As Aston Villa gear up for their semi-final clash with Chelsea in the FA Cup, Martin O’Neill will be aware that his career at Aston Villa is under media scrutiny. For all of his concerted efforts with the players to convince fans that he is here to stay, there is still doubt surrounding his tenure at Villa Park.
O’Neill has been an undoubted success in the Midlands. He has transformed Aston Villa from a sleeping giant to a side that looks capable of making themselves a regular fixture on the European stage. Prior to this season, two sixth place finishes had only been backed up by a brief stint in the UEFA Cup. Now that Villa fans had had their appetites whetted, a cup run was necessary this season to show progression. O’Neill has delivered exactly that but still, ambiguity shrouds Villa’s end of season stretch. With Villa struggling for form in recent weeks, and being humiliated by Chelsea in the league, the signs are not good for Martin O’Neill’s men. Indeed, the fans appear to have quiet, very quiet, confidence in their team’s chances of winning. A trip to Wembley, a walk up Wembley Walk, should be a monumental occasion for all fans but somewhat surprisingly, Villa have yet to sell out their seat allocation. Maybe it is a mixture of disappointment at the way the side are playing, the proximity between their last trip to Wembley and the extortionate ticket prices but for the players, it will not instil masses of confidence knowing that supporters are not coming in their droves. (It should be noted that the number of tickets available is not in its thousands but it was presumed to be a scramble for tickets prior to this revelation)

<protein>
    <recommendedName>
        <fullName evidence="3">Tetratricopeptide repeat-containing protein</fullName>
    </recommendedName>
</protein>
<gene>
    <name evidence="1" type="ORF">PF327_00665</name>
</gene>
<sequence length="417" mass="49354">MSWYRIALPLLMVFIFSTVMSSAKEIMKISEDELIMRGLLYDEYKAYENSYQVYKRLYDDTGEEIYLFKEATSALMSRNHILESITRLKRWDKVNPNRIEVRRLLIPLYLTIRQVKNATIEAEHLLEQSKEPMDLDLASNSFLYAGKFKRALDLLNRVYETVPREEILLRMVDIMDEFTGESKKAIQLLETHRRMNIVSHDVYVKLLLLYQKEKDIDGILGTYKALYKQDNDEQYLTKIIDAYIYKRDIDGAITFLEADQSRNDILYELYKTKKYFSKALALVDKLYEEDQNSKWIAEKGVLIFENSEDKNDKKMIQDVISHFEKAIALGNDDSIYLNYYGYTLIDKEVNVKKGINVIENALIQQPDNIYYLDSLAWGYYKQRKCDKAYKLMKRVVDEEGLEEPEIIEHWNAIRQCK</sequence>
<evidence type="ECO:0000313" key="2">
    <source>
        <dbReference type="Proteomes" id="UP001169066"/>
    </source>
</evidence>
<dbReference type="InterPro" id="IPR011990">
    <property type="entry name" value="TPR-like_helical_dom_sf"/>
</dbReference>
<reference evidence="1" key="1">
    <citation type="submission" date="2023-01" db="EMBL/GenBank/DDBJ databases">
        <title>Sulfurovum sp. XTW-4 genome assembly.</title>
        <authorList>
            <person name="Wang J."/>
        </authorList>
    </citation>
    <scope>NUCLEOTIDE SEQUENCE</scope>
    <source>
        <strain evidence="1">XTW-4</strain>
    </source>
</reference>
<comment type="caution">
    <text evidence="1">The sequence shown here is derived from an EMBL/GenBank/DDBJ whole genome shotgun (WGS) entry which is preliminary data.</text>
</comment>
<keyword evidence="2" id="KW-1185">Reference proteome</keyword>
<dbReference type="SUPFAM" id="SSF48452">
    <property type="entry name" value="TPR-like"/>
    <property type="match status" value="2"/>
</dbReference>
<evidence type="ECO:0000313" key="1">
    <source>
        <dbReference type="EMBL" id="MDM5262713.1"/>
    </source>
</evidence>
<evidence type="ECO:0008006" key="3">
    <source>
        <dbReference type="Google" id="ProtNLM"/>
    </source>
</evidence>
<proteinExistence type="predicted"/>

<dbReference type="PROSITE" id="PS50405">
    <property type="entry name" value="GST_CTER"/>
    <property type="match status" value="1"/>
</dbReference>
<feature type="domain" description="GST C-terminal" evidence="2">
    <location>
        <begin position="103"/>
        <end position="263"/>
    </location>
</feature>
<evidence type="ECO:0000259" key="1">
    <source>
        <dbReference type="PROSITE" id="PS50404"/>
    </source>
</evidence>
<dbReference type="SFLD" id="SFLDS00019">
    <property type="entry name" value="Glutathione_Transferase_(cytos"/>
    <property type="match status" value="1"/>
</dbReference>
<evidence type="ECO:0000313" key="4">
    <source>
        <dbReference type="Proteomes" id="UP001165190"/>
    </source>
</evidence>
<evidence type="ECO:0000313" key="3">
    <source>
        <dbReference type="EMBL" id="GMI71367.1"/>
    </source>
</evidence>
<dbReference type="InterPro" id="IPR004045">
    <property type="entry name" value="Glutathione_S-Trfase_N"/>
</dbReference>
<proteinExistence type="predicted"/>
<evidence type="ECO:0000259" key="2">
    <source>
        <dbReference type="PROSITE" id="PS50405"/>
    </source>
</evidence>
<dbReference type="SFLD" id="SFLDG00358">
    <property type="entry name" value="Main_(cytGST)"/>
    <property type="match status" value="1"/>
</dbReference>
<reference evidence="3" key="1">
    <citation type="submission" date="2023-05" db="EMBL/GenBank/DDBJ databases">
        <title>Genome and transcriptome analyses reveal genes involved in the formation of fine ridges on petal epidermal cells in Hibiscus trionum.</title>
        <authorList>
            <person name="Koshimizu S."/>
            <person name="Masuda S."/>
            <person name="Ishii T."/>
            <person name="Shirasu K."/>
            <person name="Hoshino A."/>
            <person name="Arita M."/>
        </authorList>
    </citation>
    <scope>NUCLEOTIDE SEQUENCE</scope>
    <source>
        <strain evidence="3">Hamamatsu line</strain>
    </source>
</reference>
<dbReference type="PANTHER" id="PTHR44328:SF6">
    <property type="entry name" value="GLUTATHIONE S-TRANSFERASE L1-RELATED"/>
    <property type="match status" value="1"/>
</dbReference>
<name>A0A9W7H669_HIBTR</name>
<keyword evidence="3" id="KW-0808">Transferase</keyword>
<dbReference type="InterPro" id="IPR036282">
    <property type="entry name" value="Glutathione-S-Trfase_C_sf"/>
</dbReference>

Martin O’Neill appears to be determined to play down the importance of this fixture. In a recent press conference, O’Neill told the gathered press: “We are just going down the day before. We will just work on a couple of wee things in the morning and we will just go down as an overnight as if we were going to play in London. It is a semi-final, it is still important.” O’Neill is an educated man and often lauded for his press conference manner but his repetition of ‘just’ may worry fans. Is O’Neill, a man that is known to dislike the decision to play semi-finals at Wembley, under estimating the importance of this fixture to Villa? Does he think that they can not win, or that their efforts would be better tuned toward a late push for fourth place? Should Villa lose on Saturday, O’Neill will, deservedly or not, find himself on the end of criticism from Villa fans, proclaiming that the Irishman has taken the club as far as he can. Apparently, two sixth place finishes, two trips to Wembley, an appearance in the UEFA Cup and a new found hope is not enough.
How football has changed. Could Martin O’Neill really be forced out of a club that has improved tenfold since his arrival?